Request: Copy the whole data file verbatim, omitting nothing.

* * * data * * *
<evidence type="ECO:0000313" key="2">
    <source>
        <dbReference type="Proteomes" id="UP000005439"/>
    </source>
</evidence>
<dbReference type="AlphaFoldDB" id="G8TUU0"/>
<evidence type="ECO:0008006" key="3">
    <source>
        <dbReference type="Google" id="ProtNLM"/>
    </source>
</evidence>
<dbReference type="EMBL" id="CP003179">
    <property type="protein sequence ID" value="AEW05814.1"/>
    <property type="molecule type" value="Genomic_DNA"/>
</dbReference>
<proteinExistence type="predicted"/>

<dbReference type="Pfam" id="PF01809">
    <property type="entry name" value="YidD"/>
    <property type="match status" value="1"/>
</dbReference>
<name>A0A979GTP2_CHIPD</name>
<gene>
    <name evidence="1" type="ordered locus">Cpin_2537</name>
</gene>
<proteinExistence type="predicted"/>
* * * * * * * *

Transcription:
<evidence type="ECO:0000313" key="2">
    <source>
        <dbReference type="Proteomes" id="UP000005439"/>
    </source>
</evidence>
<dbReference type="AlphaFoldDB" id="G8TUU0"/>
<evidence type="ECO:0008006" key="3">
    <source>
        <dbReference type="Google" id="ProtNLM"/>
    </source>
</evidence>
<dbReference type="EMBL" id="CP003179">
    <property type="protein sequence ID" value="AEW05814.1"/>
    <property type="molecule type" value="Genomic_DNA"/>
</dbReference>
<proteinExistence type="predicted"/>

<dbReference type="Pfam" id="PF01809">
    <property type="entry name" value="YidD"/>
    <property type="match status" value="1"/>
</dbReference>
<name>A0A979GTP2_CHIPD</name>
<gene>
    <name evidence="1" type="ordered locus">Cpin_2537</name>
</gene>
<proteinExistence type="predicted"/>